Schlecht Geträumt - Tonal synths and backwards sequencing begin this instrumental. The sequencing and samples lend a sinister feel to this song, which fits the overall mood of the album. Almost an intermission between the first half and the second half of the album. Fits well when listening to the album as a whole, but doesn't stand well on its own.
Horizont - Ahh, another fine song intro. Fans of "Love Kills!" will feel right at home here. Another of the many songs sung in German on this album, and featuring a small bit by Nadine. Not as fast paced as Herzattacke and Engelsstaub, but still fitting very well into the established ISC sound. Like the previous track, it fits well with the overall tone of the album, but doesn't stand as well on its own as the earlier songs.
Lost In The Night - Finally, a return to the excellence of the first tracks on the album, and featuring more of the angel motif. Subdued choir vocals make a far too short appearance in the beginning of the song, before it kicks back into traditional ISC sequencing. The stuttering sequencing helps give this track its own identity, allowing it to stand out from the previous few songs. Many fans may not think much of this track, but I think it's definitely the best song on the second half of the album.
It Seems Lost - Ok, look at the track listing on the back of the CD case. This song is listed as 0 minutes and 0 seconds. Is this a joke? Nope. It's definitely not a joke. Truly, the song is lost. And no, it's not a mistake. The only way to actually hear It Seems Lost is to pick up the Mistrust The Bonus Edition EP. Sorry guys and gals...
Der Vampir Und Dessen Verwandlung - The Vampire And His Conversation? Okay. I'm game. Dark synth keys on reverb create a very dark and sinister intro, which gives way to atonal piano plinking, channel to channel sequencing, and a very basic kick & snare beat. Definitely one of the more "evil" tracks on the album. Dark room? Check. Headphones? Check. Alright, let this track play on and on. Deep vocals by Dennis, again in German, really give this song a truly dark edge. Some orchestral sounding synth strings make an appearance, as well as Nadine going all opera and then spoken word on us and then moaning in ecstasy towards the end. Did I mention that this track is evil?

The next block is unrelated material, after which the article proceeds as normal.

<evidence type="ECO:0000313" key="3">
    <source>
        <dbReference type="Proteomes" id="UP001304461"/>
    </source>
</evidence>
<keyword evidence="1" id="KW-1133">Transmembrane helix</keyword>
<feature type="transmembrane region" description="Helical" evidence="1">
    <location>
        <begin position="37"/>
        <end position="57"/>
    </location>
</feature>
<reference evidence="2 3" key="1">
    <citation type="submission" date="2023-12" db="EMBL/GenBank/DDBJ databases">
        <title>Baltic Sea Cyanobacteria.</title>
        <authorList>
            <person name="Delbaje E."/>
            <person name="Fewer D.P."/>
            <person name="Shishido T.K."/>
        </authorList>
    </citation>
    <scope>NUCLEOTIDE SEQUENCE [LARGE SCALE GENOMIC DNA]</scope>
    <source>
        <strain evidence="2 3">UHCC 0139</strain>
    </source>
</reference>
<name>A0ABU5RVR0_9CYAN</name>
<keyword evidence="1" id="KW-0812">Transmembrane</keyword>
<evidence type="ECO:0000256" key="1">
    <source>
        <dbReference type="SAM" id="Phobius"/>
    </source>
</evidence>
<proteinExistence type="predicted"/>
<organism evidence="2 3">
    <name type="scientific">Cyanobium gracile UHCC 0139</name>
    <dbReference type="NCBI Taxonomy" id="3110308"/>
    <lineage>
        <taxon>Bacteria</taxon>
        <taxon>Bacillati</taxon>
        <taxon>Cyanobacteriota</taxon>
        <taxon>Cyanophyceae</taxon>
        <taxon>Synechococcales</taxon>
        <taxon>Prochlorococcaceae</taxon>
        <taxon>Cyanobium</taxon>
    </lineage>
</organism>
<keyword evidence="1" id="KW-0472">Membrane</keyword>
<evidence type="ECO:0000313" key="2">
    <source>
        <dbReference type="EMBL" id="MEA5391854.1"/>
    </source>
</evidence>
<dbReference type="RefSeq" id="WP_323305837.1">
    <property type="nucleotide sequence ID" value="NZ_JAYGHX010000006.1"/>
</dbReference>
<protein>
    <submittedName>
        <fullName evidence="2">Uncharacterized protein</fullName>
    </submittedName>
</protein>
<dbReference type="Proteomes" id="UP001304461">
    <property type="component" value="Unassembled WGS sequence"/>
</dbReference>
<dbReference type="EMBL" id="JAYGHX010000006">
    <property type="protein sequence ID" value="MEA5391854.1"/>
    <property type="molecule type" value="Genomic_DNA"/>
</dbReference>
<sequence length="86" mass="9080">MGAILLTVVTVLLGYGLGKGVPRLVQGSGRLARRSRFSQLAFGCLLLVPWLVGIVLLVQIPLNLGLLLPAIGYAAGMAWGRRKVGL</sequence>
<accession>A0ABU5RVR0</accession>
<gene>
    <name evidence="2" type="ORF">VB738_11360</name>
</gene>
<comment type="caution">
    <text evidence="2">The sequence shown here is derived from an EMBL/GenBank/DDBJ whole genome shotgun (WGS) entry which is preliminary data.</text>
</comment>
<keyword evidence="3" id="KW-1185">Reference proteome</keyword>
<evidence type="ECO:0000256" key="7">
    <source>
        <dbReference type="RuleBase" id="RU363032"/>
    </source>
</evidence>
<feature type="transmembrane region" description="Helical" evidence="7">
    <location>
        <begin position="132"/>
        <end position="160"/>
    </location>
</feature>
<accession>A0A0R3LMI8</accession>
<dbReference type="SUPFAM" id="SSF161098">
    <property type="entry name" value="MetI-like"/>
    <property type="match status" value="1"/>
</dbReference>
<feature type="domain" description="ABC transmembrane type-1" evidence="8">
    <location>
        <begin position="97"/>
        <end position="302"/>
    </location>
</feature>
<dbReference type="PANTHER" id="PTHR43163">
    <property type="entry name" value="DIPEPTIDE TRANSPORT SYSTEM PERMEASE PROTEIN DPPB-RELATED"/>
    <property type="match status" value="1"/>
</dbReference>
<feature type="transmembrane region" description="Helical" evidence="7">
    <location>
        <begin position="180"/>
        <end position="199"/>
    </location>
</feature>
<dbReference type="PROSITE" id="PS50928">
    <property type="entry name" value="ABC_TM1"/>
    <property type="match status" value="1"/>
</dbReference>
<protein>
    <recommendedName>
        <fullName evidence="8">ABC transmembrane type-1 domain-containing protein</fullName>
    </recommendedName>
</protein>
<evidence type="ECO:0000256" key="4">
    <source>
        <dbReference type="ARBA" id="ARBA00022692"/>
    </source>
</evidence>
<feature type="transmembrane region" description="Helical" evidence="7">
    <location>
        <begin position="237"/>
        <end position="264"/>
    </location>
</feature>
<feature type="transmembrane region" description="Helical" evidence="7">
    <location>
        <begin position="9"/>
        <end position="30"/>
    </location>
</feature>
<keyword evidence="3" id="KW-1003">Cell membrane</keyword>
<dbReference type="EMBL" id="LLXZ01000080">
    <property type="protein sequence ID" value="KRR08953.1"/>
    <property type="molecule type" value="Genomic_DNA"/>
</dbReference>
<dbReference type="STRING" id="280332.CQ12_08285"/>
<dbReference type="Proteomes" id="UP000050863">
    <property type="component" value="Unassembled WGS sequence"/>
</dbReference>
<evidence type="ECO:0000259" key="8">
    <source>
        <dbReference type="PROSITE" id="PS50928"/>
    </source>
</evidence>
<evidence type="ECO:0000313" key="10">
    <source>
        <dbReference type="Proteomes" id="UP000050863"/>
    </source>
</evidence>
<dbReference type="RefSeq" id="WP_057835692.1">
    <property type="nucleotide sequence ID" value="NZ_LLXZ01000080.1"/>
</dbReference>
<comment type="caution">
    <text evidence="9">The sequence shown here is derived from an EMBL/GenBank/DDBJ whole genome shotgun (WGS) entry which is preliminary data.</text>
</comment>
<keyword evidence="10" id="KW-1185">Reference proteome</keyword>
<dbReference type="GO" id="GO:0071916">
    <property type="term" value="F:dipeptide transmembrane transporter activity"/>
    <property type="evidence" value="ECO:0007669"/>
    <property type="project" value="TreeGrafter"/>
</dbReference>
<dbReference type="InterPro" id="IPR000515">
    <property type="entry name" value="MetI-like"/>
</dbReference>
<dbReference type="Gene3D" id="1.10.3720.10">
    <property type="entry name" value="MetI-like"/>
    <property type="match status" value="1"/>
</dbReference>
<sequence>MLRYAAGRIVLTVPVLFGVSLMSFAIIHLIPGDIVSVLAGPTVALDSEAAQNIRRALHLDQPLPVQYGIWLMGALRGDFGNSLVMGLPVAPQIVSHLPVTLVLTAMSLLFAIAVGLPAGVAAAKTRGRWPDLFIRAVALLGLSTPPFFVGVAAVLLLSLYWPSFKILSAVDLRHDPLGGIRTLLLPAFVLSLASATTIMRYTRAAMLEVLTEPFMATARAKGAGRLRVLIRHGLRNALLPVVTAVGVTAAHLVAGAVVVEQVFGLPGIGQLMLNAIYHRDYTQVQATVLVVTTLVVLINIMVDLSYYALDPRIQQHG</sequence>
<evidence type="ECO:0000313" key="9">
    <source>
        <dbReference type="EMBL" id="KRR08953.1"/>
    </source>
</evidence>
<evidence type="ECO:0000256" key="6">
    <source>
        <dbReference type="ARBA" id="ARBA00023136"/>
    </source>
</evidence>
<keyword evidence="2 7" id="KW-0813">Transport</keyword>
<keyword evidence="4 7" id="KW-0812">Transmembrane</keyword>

Der Tag An Dem Es Frösche Regnet - The companion song to Der Vampir, and completely instrumental. Rain and distant thunder begin the song, followed by the slow creaking of wood. Guitars make an appearance, with power chords giving this track some heavy-metal leanings. The guitars, however, aren't overly prominent, and are offset by the sequencing and nature sounds in the background. The kick drum is pretty potent, but like the guitars, isn't the driving force of the song. Interesting track, fairly short, but surprisingly enjoyable.
The Prayers Of The Mute - The final track of the album, and a return to the leanings of the first half of the album. When fans were polled for the next single to be lifted from Mistrust, following Herzattacke, this was one of the top choices. Whispered vocals and a driving kick drum give way to the stomping beast that is The Prayers Of The Mute. Almost as heavy as Engelsstaub, punctuated by deceptive calm over the chorus, and filled with Dennis' patented distorted vocals. Ends the album on a fast-paced note.
Fans of old school ISC may feel a little left out in the rain with this album, as it's more experimental and broad in scope than the albums that came before. But if you are fan of "Holy", and don't already own Mistrust, be sure to pick it up, as it is the outstanding predecessor to that 5 star album. With quality sequencing, male and female vocals, and some excellent lyrics, you won't be led astray with this CD.